July 08, 2014
Benedicte Gravrand, Opalesque Geneva for New Managers:
The manager of a three-year old ethical value investing fund talks about the types of
companies he searches, economic moat, value strategies and his activism plans.
Abdulaziz A. Alnaim, President and Fund Manager at Mayar Capital Management, a
$21m Cayman-registered asset manager with offices in Al-Khobar, Saudi Arabia, recently
talked to Opalesque about the Mayar Fund.
The fund mainly invests in equities globally ands seeks to achieve its objective over the
long term (defined as a minimum of five years) by applying a disciplined value investing
strategy to the selection of securities. It only invests in securities that comply with Islamic
ethical standards, aka the Sharia standards.
The managers at Mayar try to identify the types of companies that they want to own
before deciding whether the prices are attractive, he explains. And the most important
thing they look for is an economic moat; "some sort of barrier to entry that keeps
competitors away and gives the business the ability to earn superior economic returns,
turning themselves into capital compounding machines," he adds.
Renowned investor Warren Buffett coined the term 'Economic Moat’ (a competitive
advantage that is difficult to copy or emulate). Buffet said that he seeks "economic
castles protected by unbreachable 'moats.' " The idea is to buy, when they are
reasonably priced, shares of companies that dominate their industries and show clear
potential to maintain their superiority over decades," writes Jonathan Burton in the Wall
Street Journal. Apparently, Morningstar describes five ways moats develop. In the first,
the so-called network effect, a service becomes increasingly valuable as more people
adopt it. Second, customers lack incentive to embrace a competing product. A virtual
monopoly or control of a limited market can be a third type of moat, such as an airportservices provider would command. A fourth consists of proprietary brands,
patents and licenses that create consistent cash flow. And a final advantage is
pricing, or the ability to sell a better product cheaply, generating higher profit
Aside from the moat, the managers at Mayar also want to make sure their companies
have business models that they understand very well; ethical products and services;
favourable long-term economic prospects; a good financial position and quality; and
"Once we’ve identified such companies, we want to buy them at those rare instances
when they are trading at a discount to our estimate of intrinsic value," Alnaim says.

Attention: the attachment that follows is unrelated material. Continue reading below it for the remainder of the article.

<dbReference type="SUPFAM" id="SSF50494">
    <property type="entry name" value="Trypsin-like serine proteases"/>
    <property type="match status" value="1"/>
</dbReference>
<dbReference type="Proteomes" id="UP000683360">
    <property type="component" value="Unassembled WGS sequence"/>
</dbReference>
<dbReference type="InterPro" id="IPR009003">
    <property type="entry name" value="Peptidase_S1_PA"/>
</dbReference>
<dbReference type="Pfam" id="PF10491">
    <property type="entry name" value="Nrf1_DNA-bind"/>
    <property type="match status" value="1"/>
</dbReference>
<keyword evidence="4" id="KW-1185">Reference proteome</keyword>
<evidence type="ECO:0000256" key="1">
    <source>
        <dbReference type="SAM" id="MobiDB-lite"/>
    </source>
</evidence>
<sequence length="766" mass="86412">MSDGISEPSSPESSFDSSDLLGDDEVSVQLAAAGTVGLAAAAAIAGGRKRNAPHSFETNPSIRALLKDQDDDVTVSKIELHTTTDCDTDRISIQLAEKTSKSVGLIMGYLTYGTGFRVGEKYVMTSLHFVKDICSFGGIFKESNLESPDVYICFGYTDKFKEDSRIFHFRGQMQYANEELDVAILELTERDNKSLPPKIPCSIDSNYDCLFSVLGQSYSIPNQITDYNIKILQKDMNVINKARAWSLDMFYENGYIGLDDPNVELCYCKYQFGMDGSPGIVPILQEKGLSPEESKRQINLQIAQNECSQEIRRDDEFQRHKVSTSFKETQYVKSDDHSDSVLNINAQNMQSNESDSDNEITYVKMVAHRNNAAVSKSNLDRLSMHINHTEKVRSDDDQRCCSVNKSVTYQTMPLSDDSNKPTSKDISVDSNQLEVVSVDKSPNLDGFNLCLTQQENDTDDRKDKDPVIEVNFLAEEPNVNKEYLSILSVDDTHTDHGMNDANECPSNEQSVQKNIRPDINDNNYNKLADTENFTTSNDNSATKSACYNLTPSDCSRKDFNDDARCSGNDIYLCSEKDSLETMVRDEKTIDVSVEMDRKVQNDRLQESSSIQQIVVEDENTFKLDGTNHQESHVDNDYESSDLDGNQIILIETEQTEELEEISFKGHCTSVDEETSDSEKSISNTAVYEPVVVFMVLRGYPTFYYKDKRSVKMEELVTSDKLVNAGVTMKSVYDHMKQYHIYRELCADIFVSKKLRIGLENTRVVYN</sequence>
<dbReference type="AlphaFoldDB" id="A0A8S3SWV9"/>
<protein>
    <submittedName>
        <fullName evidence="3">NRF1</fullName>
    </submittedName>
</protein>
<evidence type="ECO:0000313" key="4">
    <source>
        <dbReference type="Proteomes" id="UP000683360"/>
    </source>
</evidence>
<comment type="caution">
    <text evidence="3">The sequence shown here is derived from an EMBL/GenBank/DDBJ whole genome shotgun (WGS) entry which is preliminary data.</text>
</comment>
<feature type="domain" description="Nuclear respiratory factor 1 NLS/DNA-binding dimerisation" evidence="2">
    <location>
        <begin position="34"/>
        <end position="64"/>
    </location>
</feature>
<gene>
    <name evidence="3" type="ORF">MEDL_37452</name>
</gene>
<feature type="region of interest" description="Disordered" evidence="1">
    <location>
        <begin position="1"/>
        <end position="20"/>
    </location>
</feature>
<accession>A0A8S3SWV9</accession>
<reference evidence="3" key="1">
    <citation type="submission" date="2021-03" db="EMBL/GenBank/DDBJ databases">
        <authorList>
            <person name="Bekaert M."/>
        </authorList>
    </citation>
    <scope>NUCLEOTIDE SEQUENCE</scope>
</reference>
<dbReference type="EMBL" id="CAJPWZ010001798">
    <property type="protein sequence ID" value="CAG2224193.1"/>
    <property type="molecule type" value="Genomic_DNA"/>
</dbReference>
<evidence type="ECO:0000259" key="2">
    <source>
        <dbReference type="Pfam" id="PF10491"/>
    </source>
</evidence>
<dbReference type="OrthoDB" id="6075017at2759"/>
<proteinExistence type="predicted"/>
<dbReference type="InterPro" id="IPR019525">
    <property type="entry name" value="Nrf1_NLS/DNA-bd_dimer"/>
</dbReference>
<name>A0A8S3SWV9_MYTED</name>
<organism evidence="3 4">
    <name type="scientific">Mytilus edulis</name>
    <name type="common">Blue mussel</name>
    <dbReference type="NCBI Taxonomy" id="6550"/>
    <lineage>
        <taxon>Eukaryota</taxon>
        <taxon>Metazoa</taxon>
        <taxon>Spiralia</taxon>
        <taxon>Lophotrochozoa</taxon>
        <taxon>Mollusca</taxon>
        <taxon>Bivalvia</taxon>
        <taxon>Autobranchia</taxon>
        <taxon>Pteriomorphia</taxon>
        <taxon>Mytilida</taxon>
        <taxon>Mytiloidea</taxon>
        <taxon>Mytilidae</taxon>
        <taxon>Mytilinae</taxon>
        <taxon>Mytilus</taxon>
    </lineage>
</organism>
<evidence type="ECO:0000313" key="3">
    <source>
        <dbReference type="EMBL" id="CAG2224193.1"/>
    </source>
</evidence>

To find companies that meet the criteria, his favorite method is to look for "companies up
and down and right and left from companies we already like," that is, competitors,
suppliers, and customers. All help expand their knowledge of an industry and often are a
source of ideas too. Mayar also watches what other similarly minded investors are doing
by looking at 13F filings and reading interviews for example. Finally, they also conduct
"old-fashioned quantitative screening."
Finding value stocks is currently a challenge for investors as valuations look stretched in
almost all corners of the market after five years of bullishness, reports Nasdaq.com. As
value stocks have typically outperformed in periods of consolidation, there may be a
good time for them soon.
But, Alnaim notes, the environment is still good for value investing; "there are
opportunities to be found, but not as many as 2008, 2009, or even 2011. But it’s not as
bad some years where we couldn’t find any ideas, like 2007."
According to him, research finds that value strategies such as Mayar’s will have periods
of underperformance that can last up to three years. "Part of a value manager’s job, I
believe, is to first make sure that his or her investors share that long-term investment
horizon and then continue to communicate the strategy with them. We do no cater to
Mayar is setting its sight to a more dynamic future. Indeed, as the fund’s assets grow, the
managers intend to take on a more active role in the companies they invest in.
"We’ve been in situations in the past where it took a very long time for value to be
unlocked at a company," Alnaim says, "and I felt that we could have been able to
accelerate that process had we been able to engage actively with management and the
board. In the meantime, we frequently invest in companies alongside activist investors."